Piriformospora indica is an endophytic fungus that colonizes roots of many plant species and promotes growth and resistance to certain plant pathogens. Despite its potential use in agriculture, little is known on the molecular basis of this beneficial plant-fungal interaction. In a genetic screen for plants, which do not show a P. indica- induced growth response, we isolated an Arabidopsis mutant in the OXI1 (Oxidative Signal Inducible1) gene. OXI1 has been characterized as a protein kinase which plays a role in pathogen response and is regulated by H2O2 and PDK1 (3-PHOSPHOINOSITIDE-DEPENDENT PROTEIN KINASE1). A genetic analysis showed that double mutants of the two closely related PDK1.1 and PDK1.2 genes are defective in the growth response to P. indica. While OXI1 and PDK1 gene expression is upregulated in P. indica-colonized roots, defense genes are downregulated, indicating that the fungus suppresses plant defense reactions. PDK1 is activated by phosphatidic acid (PA) and P. indica triggers PA synthesis in Arabidopsis plants. Under beneficial co-cultivation conditions, H2O2 formation is even reduced by the fungus. Importantly, phospholipase D (PLD)α1 or PLDδ mutants, which are impaired in PA synthesis do not show growth promotion in response to fungal infection. These data establish that the P. indica-stimulated growth response is mediated by a pathway consisting of the PLD-PDK1-OXI1 cascade.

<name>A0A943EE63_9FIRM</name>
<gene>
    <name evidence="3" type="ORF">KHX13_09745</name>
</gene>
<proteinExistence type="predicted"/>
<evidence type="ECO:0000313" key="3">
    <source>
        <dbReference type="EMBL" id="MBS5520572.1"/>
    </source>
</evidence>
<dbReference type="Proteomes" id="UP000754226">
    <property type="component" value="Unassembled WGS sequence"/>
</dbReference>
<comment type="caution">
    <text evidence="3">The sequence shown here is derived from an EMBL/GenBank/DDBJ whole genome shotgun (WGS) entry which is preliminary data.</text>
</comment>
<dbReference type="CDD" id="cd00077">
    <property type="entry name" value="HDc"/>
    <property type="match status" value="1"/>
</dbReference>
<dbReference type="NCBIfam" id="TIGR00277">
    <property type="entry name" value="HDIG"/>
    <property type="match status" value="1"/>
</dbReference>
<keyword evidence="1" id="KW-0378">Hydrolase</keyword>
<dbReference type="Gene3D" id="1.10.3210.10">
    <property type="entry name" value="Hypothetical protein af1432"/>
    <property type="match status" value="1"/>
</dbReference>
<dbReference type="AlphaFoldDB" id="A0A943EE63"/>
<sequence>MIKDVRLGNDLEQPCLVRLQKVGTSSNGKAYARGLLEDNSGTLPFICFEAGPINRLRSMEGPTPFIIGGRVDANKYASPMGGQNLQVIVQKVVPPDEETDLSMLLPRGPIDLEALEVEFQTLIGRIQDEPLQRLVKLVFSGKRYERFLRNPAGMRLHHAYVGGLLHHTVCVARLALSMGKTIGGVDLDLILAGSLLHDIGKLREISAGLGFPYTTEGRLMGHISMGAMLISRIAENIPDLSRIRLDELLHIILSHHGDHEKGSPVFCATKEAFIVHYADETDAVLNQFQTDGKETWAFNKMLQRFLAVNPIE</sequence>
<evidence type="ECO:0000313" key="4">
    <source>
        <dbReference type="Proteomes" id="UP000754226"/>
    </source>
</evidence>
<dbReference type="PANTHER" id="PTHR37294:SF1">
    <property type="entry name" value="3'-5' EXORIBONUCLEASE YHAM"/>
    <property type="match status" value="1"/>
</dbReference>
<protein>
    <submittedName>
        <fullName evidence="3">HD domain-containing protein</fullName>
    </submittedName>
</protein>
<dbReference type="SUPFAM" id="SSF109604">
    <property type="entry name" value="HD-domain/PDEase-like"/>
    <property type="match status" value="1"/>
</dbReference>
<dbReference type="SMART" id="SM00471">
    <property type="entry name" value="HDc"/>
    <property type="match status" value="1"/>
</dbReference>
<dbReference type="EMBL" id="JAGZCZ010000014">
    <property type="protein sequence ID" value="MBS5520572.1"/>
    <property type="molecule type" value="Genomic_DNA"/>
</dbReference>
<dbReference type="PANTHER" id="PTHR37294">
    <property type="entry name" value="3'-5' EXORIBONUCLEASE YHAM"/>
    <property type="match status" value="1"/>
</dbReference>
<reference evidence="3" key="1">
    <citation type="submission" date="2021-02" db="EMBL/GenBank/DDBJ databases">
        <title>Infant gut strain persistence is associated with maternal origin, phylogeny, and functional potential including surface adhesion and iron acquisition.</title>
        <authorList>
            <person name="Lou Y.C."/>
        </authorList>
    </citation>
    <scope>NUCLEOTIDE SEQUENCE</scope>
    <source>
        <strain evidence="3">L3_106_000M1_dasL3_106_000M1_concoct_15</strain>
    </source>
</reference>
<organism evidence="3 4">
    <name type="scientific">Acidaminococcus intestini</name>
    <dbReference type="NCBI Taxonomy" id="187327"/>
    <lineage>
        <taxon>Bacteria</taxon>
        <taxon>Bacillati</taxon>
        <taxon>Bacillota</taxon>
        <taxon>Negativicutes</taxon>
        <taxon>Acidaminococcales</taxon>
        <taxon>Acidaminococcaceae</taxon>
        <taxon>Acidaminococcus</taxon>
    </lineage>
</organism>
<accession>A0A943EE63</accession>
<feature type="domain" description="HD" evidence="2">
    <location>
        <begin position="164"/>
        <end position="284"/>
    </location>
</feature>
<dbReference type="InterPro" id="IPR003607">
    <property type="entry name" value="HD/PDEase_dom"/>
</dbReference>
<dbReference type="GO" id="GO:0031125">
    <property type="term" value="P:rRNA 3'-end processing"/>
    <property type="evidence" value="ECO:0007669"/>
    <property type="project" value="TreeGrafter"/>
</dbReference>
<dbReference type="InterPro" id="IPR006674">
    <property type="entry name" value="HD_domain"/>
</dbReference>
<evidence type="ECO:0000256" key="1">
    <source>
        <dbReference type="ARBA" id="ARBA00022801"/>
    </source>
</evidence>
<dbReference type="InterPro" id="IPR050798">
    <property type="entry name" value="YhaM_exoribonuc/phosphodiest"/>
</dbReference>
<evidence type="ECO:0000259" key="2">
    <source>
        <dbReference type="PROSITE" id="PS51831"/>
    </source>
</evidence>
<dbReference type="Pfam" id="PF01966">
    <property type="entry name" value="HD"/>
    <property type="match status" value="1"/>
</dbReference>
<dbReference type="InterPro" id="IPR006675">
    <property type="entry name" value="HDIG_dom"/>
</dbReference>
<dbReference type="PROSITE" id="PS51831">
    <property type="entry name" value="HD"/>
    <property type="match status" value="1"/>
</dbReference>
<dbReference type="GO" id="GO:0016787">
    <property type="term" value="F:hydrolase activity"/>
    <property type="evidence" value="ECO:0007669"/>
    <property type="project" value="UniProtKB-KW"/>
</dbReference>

ASJC Scopus subject areas
- Molecular Biology